I was hit because I came downstairs to protect my sister from my mom. They got into an argument. My sister said she hated her and my mom yelled that she hated her back. Then she threw a cup of soda in my sister’s face. I walked down the stairs and asked my mom if she was proud of herself. My aunt got up from the table and demanded I leave. I refused and removed my arm from my aunt’s hold. Then she started slapping me back and forth till I was backed up by the television a few feet away. The attention was off my sister and onto me.

    However I was familiar with the feeling of tension rising and I knew my aunt would hit me again for lesser reasons next time. So, I decided to leave and I justified leaving my sister with the belief that they’d be better off without me around.

    But, I’m regretful I didn’t know better. I’m regretful of the choices I made. Maybe I didn’t deserve it and maybe it wasn’t my fault, but I didn’t make it any better. I probably made it worse.


    Hi Bee

    How old was your sister when you left? Was your sister able to leave if she wanted to?

    I left my brother when he was 14. He chose to stay. The reality in these abusive situations is that by staying you would have both been abused. By leaving, I’m assuming that you were not subject to as much abuse? You were protecting yourself and there is nothing wrong with that. You do not have to feel responsible for someone else’s abusive behaviour.


    Hi Helcat

    I was around 14-15 and she was around 11-12. I was legally allowed to move to my dad’s. She was not and didn’t move there until recently as my mom kicked her out.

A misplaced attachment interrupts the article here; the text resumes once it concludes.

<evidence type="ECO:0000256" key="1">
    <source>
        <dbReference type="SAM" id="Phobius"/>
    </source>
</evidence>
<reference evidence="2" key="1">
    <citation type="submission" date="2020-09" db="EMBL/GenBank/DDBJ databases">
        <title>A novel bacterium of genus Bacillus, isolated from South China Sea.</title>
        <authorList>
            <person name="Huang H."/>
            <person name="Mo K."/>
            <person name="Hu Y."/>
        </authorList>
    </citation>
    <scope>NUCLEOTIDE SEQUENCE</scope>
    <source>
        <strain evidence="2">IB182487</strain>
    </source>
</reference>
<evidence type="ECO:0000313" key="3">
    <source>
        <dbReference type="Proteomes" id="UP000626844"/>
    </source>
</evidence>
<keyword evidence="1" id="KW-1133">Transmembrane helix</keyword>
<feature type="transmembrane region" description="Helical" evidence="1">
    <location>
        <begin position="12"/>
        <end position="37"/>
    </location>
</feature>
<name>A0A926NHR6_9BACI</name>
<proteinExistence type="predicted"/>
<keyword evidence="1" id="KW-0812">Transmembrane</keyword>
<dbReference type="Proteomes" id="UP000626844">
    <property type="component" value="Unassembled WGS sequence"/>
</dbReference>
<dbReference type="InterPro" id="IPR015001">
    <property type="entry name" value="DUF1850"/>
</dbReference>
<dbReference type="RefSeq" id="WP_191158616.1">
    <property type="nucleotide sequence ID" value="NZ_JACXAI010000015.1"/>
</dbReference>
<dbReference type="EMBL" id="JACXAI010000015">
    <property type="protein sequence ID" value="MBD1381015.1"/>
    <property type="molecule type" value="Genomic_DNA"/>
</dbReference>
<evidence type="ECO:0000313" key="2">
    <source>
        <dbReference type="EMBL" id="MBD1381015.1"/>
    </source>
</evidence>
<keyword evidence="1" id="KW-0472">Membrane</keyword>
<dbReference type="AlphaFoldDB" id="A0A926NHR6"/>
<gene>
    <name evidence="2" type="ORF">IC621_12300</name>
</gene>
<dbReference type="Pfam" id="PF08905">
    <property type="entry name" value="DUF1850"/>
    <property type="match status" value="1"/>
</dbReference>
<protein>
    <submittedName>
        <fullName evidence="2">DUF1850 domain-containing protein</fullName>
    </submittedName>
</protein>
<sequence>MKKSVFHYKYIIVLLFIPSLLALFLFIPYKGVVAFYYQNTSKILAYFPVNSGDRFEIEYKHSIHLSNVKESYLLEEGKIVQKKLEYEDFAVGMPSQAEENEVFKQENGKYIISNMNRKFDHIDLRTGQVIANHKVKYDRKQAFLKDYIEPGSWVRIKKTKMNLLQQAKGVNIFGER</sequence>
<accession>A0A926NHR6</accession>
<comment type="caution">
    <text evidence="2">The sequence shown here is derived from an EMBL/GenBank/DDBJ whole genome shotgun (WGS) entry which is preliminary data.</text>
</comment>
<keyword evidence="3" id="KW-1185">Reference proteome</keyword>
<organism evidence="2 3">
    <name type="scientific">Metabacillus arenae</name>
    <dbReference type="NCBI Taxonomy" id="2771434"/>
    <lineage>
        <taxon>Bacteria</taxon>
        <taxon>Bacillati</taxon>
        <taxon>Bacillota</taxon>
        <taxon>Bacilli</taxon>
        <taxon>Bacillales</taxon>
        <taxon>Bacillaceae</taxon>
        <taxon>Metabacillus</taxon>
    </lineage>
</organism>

I am sorry you had to make that choice too. It’s a really terrible one.

    Unfortunately, I was still being treated poorly by my dad but he at least left me alone for the most part. I was severely depressed for a few years and he’d mostly criticize me for not doing enough around the house and for not leaving my room. I incessantly felt emotionally disconnected from him and my stepmom and as though they didn’t want me. I tried to suck up to them a lot and thanked them often for letting me stay there in the first place. They didn’t talk to me much. I felt like an unwanted stranger most of the time.

    Eventually I convinced him to let me do online schooling instead of switching to yet another new public school (in a bad area) where I felt I’d likely be singled out and harassed by the other kids.

    I know I’m not responsible in my mind but feeling-wise, I carry a sense of responsibility for not doing more and making better choices.


    Hi Bee

    I’m so sorry for the way that your family treat you. You didn’t deserve it, your sister didn’t deserve it.

    It sounds like you leaving was a legal arrangement and not your responsibility. Your sister isn’t significantly younger than you.

    Feelings can take time to catch up to what you know to be true in your mind. You have to remember that what you feel isn’t necessarily true.

    Your abuse has primed you to abuse yourself.

    When you start blaming, punishing yourself and feeling guilty it is important to ask yourself if this is part of your pattern of self-abuse. What good does this behaviour actually do? What harm does it do? Likely, all this behaviour does is harm you.

    You can learn to forgive yourself without punishing and harming yourself. What do you think would forgiving yourself in a healthy way look like? I would recommend that you also intentionally do something kind for yourself to take care of yourself when these feelings arise.

    Regarding schooling I’m glad you stood up for your needs and came to a reasonable arrangement.

    • This reply was modified 1 year, 7 months ago by Helcat.
    • This reply was modified 1 year, 7 months ago by Helcat.

    Dear Bee:

    They mistreated my sister and I and we mistreated them in response. I spoke in anger to them” – you are confusing things: they (your parents, your aunt) were the adult entrusted with taking care of the children (your sister and you). When they mistreated you and your sister, they betrayed their responsibilities as parents/ adult caretakers.